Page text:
Kommersant (Russian: Коммерса́нтъ,
IPA: [kəmʲɪrˈsant], The Businessman, often shortened to Ъ)
is a nationally distributed daily newspaper published in
devoted to politics and business. It is a leading liberal business
broadsheet. The TNS Media and NRS
Russia certified July 2013
circulation of the daily was 120,000-130,000.
2 Court cases
3 See also
5 External links
The newspaper was initially published in 1909, and it was closed down
Bolshevik seizure of power and the introduction of
censorship in 1917.
In 1989, with the onset of press freedom in Russia,
re-established under the ownership of businessman and publicist
To make the point that the publication had outlasted the Soviet
regime, "Kommersant" is spelled in Russian with a terminal hard sign
(ъ) – a letter that is silent at the end of a word in modern
Russian, and was thus largely abolished by the post-revolution Russian
spelling reform. This is played up in the
Kommersant logo, which
features a script hard sign at the end of somewhat more formal font.
In 1997, autos-to-Aeroflot mogul Boris Berezovsky – a member of the
former President Boris Yeltsin's 'family' – bought the Kommersant
publishing house, which included Kommersant-daily, two serious weekly
magazines (the political Kommersant-vlast (literally 'Power') and the
Kommersant Dengi ('Money') – as well as entertainment
magazines Domovoi and Avtopilot and Molotok, a teen magazine, which
later incurred the authorities' wrath.
Berezovsky sacked Kommersant's director-general, Andrei Vassiliev, and
editor-in-chief, Alexander Stukalin, on 14 July 2005 in a move
widely seen as preparation for the 2008 Russian presidential
In January 2005,
Kommersant published blank pages as a protest at a
court ruling ordering it to publish a denial of a story about a crisis
at Alfa-Bank. The sole article in the paper was this one, published
upside down, on the front page. The headline of the article was "Full
Plaintiff" (полный истец) which has little meaning, but
rhymes with a Russian swear word, meaning "complete disaster"
(полный пиздец). The English version of the article was
headed "Alfa-d Up".
Berezovsky sold the
Kommersant publishing house to an old friend and
business partner, Georgian fruit canner and opposition television
station owner Badri Patarkatsishvili, who was already chairman of the
Kommersant company's board. In August 2006, Patarkatsishvili sold
his 100% stake in the
Kommersant publishing house to Alisher
Usmanov, head of Gazprom's Gazprominvestholding subsidiary.
After clashing with Usmanov,
Kommersant editor-in-chief Vladislav
Borodulin left the paper. "[Borodulin’s] decision to resign was
not forced, but evidently they expressed different views on how the
publishing house should be developed," said the group's commercial
director. Andrei Vasilyev, appointed for a second stint at the helm of
the daily – after a long run from 1999 to 2005– said
Kommersant-daily had no intention of following any imposed policy, and
added that the edition would carry articles that might not please the
On 9 December 2008 the publication of articles in English ceased, and
Kommersant website has no English version. Since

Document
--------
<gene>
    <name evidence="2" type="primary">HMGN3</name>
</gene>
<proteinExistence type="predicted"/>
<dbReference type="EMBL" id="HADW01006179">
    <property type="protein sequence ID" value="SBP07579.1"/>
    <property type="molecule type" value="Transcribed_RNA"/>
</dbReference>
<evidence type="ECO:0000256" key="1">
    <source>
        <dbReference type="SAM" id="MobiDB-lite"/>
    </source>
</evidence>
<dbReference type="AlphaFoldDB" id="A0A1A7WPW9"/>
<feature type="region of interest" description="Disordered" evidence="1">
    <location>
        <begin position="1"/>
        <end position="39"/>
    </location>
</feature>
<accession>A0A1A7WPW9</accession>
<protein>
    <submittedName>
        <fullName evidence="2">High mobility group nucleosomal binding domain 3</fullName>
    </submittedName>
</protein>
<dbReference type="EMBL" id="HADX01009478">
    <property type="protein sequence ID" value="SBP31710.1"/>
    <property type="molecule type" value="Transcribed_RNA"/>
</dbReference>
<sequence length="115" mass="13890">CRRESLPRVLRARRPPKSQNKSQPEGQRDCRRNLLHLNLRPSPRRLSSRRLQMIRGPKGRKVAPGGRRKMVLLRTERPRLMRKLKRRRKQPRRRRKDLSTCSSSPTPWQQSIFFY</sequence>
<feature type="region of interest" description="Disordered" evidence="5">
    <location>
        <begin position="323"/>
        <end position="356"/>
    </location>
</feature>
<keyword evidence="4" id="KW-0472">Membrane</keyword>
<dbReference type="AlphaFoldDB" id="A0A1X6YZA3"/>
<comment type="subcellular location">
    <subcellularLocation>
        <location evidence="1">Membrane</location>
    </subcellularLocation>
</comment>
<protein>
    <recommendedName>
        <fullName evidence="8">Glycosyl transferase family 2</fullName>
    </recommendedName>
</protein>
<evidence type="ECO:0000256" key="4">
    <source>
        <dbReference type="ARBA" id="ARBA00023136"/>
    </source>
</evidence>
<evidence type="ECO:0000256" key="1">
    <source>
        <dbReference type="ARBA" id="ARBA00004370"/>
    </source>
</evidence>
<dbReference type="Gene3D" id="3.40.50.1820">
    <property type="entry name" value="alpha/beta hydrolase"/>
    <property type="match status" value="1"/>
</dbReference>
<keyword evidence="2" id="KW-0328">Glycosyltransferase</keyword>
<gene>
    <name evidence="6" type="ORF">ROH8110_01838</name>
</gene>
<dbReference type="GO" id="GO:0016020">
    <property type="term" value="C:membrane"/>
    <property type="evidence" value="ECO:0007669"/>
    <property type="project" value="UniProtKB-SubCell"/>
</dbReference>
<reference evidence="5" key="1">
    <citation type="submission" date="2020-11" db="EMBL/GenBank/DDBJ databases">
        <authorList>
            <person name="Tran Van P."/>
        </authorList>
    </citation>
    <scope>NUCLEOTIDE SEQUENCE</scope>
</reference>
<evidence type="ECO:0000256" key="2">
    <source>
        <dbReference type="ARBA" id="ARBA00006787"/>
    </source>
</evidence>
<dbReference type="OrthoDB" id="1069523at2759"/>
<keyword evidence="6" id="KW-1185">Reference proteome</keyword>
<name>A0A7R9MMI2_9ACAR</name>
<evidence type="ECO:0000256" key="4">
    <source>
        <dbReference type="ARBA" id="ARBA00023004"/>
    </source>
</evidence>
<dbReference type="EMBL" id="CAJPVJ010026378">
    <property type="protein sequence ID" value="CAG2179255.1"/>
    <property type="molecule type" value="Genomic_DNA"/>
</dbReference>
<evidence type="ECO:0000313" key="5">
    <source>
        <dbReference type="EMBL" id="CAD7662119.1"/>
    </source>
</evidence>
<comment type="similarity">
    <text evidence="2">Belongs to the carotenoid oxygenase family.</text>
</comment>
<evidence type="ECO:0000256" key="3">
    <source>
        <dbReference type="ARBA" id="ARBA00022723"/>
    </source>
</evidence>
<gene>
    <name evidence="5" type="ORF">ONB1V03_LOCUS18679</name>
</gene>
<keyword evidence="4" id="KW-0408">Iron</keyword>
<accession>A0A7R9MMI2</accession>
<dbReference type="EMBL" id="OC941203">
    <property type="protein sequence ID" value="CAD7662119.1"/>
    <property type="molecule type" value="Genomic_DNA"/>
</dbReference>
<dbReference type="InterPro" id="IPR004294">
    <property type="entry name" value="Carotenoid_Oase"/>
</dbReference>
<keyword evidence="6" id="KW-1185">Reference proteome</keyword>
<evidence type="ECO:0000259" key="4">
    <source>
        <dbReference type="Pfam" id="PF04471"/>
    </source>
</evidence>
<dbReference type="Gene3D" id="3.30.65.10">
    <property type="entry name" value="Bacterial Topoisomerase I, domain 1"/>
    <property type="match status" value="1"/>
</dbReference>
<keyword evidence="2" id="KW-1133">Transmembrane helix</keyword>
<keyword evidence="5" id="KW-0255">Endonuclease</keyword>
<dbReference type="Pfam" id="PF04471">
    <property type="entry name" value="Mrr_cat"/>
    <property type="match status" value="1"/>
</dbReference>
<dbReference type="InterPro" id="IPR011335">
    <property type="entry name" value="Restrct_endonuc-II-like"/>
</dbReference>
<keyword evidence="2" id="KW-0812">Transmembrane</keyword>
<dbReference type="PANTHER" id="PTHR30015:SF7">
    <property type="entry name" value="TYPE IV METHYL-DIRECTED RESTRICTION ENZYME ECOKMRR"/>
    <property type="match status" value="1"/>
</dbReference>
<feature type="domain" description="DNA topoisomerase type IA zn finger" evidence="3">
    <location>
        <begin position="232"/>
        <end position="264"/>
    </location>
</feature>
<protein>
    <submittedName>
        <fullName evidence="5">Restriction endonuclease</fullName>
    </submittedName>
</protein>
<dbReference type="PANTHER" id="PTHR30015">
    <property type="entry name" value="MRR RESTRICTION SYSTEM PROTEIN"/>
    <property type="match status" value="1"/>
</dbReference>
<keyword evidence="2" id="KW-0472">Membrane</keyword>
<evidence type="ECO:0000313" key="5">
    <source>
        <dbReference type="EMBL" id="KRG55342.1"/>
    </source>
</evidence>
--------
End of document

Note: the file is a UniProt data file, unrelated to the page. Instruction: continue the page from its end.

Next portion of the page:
Kommersant newspaper is printed and distributed in the
In 2015, the paper began hosting US-
Russia Crosstalk, a joint
Kommersant and the Valdai Club in Russia, and The
Washington Times and the
Center for the National Interest in the
United States, featuring foreign policy related discussion regarding
relations between the two countries.
In January 2000
Kommersant was found guilty of libel against Russian
Alex Konanykhin and ordered to pay compensation of
In May 2009 a Russian MP and prominent businessman Oleg Mikheyev sued
Kommersant for $217 million, claiming that one of the newspaper's
articles "spoiled of his bank so badly it had to be sold at
disadvantageous price". The court dismissed the judicial proceeding
due to jurisdictional issues.
Kommersant FM (ru) a Russian news-radio station
^ "The press in Russia". BBC News. 16 May 2008. Retrieved 29 November
Kommersant Website; (Russian)". 2013. Retrieved 1 September
^ "Kommersant; Presseurop (English)". Presseurop. 2012. Retrieved 13
^ Fortune made in Yeltsin era – Guardian, 13 April 2007. Retrieved
24 July 2007.
^ Prosecutors to save Russian teenagers from SMS pornography –
Pravda, 30 June 2006. Retrieved 24 July 2007.
^ Boston University publication, July 2005. Retrieved 14 October 2007
^ Полный истец.
Kommersant (in Russian). Moscow. 31 January
2005. Retrieved 24 August 2009.
^ "Alfa-d Up". Kommersant. Moscow. 31 January 2005. Archived from the
original on 6 June 2011. Retrieved 28 August 2009.
^ Russian publishing house
Kommersant gets a new owner – Editors
Weblog, World Association of Newspapers, 28 February 2006 quoting
Ekspert magazine. Retrieved 24 July 2007.
^ Alisher Usmanov, Forbes Retrieved 24 July 2007.
Kommersant editor quits - World Association of Newspapers, quoting
the Associated Press, 2 October 2006. Retrieved 24 July 2007.
Kommersant editor vows to maintain line- RIA Novosti, 2
October 2006. Retrieved 24 July 2007
^ ""Коммерсантъ" United Kingdom". Kommersant. Retrieved 13
^ http://www.washingtontimes.com, The Washington Times. "U.S.-Russia
Crosstalk - Washington Times". www.washingtontimes.com. Retrieved
^ "U.S. Court Finds
Kommersant Guilty of Libel". The
Moscow Times. 25
January 2000. Archived from the original on 18 April 2012. Retrieved
13 January 2011.
^ "Russian MP sues business daily". Mosnews. 28 May 2009. Retrieved 13
Wikimedia Commons has media related to Kommersant.
KommersantЪ, English version online
BBC news reporting on Kommersant's protest
Photo gallery celebrating Kommersant's 15th anniversary
Story in the St. Petersburg Times about the sale o